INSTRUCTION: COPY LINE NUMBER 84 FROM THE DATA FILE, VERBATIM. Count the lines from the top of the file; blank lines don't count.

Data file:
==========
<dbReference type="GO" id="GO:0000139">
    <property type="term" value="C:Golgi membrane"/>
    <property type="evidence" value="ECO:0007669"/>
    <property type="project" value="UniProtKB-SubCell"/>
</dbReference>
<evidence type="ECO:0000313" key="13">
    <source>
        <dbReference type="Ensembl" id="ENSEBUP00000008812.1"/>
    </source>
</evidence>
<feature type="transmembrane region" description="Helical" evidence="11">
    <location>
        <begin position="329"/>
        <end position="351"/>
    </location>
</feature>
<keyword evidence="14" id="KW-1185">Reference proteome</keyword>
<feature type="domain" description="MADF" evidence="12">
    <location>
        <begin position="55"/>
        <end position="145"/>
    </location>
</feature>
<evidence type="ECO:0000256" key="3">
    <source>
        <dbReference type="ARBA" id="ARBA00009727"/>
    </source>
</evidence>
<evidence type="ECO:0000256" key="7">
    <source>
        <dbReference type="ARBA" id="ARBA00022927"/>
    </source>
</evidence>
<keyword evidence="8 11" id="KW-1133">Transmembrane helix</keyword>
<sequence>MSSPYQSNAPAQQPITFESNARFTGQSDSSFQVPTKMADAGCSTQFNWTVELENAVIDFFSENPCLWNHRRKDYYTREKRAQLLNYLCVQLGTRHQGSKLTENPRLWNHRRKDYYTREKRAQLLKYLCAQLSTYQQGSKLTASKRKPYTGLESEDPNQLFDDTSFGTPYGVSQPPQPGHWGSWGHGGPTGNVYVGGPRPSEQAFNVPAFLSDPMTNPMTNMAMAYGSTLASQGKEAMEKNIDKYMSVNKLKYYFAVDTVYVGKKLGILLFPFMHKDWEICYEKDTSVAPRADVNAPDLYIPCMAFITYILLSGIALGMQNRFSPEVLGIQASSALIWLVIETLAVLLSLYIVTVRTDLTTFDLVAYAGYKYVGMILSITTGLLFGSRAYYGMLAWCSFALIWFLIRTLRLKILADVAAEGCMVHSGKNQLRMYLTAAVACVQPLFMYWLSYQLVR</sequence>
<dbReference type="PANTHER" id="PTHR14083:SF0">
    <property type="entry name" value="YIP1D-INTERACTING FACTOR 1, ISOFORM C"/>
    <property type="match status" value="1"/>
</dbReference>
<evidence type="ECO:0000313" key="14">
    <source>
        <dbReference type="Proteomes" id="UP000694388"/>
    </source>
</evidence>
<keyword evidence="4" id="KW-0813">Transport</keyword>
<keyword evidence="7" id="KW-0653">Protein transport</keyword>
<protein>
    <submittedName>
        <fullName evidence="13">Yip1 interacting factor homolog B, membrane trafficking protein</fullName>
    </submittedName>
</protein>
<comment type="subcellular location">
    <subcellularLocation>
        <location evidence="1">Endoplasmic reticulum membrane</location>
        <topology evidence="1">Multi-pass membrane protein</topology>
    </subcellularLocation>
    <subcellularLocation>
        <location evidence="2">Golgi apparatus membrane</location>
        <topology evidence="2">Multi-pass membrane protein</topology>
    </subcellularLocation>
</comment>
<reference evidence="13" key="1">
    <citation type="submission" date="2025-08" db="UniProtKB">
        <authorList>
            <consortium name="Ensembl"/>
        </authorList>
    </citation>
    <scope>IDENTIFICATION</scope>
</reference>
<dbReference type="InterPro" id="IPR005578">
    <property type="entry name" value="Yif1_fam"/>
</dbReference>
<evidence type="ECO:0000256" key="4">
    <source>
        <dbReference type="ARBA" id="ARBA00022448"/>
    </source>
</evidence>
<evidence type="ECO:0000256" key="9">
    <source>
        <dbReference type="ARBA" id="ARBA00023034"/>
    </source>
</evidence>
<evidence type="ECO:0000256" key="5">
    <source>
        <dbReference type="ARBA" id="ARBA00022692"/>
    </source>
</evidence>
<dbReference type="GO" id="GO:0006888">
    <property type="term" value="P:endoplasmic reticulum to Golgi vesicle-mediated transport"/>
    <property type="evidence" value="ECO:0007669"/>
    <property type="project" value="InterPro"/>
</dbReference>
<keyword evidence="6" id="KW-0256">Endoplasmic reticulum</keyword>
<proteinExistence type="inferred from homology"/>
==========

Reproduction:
    <source>